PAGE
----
A new contract struck between Partners HealthCare System Inc. and Tufts Health Plan will help control health care costs in Massachusetts by limiting payment increases to Partners’ hospitals and doctors to the rate of inflation, both sides said yesterday.
Partners, the state’s largest hospital and physicians organization, tore up the last two years of its existing contract with the health insurer, replacing the pact with a new four-year agreement that, while still giving Partners more money each year, will lower Tufts’ reimbursements to the medical care provider by about $105 million from what they would have been under the former rate structure.
Payment increases over the four-year term of the new contract will be between 2 and 3 percent - roughly the rate of inflation - about half of what Partners’ providers would have received during the last two years of the current contract.
“This suggests that this market, in terms of health care costs, has put the brakes on,’’ Gary L. Gottlieb, chief executive of Boston-based Partners, said in an interview.
Barbara Anthony, the state’s undersecretary of consumer affairs and business regulation, said the pact was the latest result of “the conversation begun by my boss,’’ Governor Deval Patrick, who sought to cap insurance premium increases in 2010, contending that they were crippling small businesses, families, and the state economy.
“This is evidence that the conversation is continuing among the people who can really reduce health care costs, the providers and insurers,’’ Anthony said. “For the sake of businesses and consumers, we’d like to see no increases. But this is good progress.’’
The agreement with Tufts, based in Watertown, covers payments to Partners’ doctors groups and hospitals, including Harvard-affiliated Massachusetts General and Brigham and Women’s hospitals in Boston. It follows a similar agreement Partners reached last October with the state’s biggest health insurer, Blue Cross Blue Shield of Massachusetts.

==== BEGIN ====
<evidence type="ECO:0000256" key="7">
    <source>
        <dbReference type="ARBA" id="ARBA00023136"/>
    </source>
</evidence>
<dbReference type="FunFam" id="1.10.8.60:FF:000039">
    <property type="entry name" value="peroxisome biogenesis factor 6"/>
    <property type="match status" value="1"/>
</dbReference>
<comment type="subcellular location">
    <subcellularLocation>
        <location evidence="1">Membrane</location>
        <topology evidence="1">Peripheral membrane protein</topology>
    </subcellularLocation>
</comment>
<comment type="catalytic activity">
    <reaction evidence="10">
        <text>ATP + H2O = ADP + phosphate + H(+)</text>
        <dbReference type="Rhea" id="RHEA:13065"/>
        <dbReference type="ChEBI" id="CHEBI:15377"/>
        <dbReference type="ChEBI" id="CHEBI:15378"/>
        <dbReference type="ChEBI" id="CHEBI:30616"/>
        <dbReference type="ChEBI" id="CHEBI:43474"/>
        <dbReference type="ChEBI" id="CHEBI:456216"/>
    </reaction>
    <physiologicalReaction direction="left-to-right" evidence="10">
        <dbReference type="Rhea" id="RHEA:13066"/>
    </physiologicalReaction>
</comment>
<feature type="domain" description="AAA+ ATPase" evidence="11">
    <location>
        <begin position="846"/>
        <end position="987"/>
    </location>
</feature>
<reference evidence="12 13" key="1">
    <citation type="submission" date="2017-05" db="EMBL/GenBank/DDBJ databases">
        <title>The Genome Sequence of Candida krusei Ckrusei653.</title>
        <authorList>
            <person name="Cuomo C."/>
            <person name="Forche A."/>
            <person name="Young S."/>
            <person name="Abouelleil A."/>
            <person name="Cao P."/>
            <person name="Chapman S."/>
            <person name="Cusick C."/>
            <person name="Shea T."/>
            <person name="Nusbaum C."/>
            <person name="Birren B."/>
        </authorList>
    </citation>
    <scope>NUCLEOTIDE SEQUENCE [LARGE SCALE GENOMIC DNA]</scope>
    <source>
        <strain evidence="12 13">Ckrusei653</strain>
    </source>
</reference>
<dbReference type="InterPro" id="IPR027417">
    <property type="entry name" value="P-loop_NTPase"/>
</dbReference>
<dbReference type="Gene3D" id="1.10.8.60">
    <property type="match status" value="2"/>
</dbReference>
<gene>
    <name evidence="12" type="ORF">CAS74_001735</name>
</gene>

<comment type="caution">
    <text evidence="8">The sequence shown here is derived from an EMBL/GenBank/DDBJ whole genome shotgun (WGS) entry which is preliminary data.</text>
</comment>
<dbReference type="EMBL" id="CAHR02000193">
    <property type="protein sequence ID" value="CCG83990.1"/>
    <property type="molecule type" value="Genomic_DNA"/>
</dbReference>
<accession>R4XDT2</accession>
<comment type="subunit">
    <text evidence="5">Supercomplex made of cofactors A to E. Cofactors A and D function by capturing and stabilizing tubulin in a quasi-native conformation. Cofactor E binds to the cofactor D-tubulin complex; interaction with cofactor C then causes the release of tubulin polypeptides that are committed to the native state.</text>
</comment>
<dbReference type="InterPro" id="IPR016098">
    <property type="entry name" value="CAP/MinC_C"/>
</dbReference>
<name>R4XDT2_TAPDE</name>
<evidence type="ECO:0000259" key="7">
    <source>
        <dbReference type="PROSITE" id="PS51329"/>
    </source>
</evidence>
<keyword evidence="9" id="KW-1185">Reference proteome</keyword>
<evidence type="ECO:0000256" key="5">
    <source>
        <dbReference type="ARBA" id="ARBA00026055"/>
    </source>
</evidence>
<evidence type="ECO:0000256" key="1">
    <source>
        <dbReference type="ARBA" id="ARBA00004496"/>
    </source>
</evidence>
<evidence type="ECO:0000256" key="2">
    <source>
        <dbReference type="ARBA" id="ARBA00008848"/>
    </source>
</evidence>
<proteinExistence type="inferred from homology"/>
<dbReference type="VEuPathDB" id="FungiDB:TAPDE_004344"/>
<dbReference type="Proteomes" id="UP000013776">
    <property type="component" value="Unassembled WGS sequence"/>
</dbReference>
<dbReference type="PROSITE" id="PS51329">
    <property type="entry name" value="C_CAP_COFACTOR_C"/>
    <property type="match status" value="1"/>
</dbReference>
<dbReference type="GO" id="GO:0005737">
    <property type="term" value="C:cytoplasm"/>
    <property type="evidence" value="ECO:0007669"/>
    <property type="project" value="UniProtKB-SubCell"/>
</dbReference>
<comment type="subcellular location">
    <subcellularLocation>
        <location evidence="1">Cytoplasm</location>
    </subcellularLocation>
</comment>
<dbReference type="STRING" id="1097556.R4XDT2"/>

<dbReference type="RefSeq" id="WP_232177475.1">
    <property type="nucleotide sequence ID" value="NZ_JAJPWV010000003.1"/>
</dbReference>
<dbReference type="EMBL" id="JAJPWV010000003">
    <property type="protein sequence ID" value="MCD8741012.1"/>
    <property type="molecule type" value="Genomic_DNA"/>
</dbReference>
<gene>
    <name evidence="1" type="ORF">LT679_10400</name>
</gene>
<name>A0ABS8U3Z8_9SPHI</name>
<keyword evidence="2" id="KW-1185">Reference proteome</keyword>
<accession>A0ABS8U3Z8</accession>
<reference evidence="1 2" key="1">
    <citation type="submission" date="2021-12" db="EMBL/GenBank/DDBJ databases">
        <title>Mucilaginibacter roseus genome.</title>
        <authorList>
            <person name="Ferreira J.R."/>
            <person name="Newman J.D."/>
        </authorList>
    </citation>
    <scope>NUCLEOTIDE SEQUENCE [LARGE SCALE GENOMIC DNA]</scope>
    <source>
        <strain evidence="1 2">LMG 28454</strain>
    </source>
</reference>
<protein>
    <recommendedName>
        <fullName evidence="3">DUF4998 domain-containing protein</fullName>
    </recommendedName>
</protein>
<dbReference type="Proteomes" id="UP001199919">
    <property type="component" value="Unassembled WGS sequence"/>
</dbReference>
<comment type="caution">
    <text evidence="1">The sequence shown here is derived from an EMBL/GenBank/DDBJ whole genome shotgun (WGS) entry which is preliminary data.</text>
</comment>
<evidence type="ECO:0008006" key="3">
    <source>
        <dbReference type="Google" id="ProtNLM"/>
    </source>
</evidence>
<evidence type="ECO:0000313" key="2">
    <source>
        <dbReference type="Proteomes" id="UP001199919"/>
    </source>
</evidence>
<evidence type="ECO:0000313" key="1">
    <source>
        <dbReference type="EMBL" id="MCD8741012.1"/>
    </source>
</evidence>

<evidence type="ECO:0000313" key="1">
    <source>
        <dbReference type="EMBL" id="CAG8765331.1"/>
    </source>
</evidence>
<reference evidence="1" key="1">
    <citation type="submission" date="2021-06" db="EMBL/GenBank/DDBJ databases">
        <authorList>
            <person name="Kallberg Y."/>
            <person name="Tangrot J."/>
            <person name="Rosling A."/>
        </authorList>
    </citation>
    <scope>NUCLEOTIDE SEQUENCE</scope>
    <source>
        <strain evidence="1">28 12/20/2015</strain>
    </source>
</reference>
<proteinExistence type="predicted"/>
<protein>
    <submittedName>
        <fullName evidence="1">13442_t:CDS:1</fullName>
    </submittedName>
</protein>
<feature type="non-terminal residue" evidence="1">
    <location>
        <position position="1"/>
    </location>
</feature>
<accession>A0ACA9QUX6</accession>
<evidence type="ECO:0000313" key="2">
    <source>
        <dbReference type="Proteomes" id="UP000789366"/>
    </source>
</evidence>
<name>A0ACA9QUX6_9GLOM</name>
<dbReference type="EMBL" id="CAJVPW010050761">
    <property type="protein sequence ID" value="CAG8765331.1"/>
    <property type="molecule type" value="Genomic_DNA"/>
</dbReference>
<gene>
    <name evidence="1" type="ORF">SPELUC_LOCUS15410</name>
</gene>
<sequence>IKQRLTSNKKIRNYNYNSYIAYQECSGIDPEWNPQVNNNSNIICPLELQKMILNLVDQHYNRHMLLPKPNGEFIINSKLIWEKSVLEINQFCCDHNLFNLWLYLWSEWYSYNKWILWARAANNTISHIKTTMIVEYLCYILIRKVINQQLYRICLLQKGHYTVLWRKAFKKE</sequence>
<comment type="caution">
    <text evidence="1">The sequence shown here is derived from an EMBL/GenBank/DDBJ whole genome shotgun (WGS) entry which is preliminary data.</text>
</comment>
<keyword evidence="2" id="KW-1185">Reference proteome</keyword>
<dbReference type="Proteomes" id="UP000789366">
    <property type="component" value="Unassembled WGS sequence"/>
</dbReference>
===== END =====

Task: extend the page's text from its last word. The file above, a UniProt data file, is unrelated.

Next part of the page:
As with the Blue Cross deal, the new Tufts contract requires Partners medical care providers to accept so-called global payments. Those payments force doctors and hospitals to take on risk by giving them budgets for patient care rather than allowing them to bill insurers for individual patient visits, tests, and procedures.
The goal is to contain health care costs, which had been rising by double-digit percentages annually for much of the past decade. Combined with reduced payment increases under its new Blue Cross pact, Partners said, the deal with Tufts means the insurer’s overall payments will be $345 million less than they would have been otherwise over the next four years.
Tufts chief executive James Roosevelt Jr. said that with the new Partners pact, about 35 percent of its members - and about 70 percent of its members in health maintenance organizations - are now covered by risk-based contracts. Tufts’ coordinated care model, the program under which Partners will be reimbursed, resets the budgets and quality measures given to health care providers each year. By meeting certain goals, such as reducing hospital readmissions, doctors can earn more money.
“We’re pleased they [Partners] were willing to reopen a contract that had two years to run,’’ Roosevelt said. “We think this is a major step in reducing health care costs.’’
Partners, which has also begun negotiating a new contract with another major Massachusetts health insurer, Wellesley-based Harvard Pilgrim Health Care, was bowing to the new realities in the health care sector and the state economy, Gottlieb said.
“We appreciate that the market has shifted,’’ he said. “The market has become increasingly price sensitive. So we’re starting to take costs out of the marketplace. . . . Our desire overall is to look toward moving away from fee-for-service medicine.’’
Gottlieb said the reworked contracts with Tufts and Blue Cross demonstrate that the market is working and there is no need for state government to regulate payments to providers - an idea being weighed by lawmakers.
Roosevelt, however, said, “there’s still the need for the state to set enforceable goals for what we’re spending for health care in Massachusetts.’’ In particular, he said, state government needs to address the disparity in reimbursements between providers with “market power,’’ including Partners, and others that receive lower payments.
The new contracts reinforce moves already underway at Partners’ hospitals and other Massachusetts providers to deliver health care in a more efficient and coordinated way.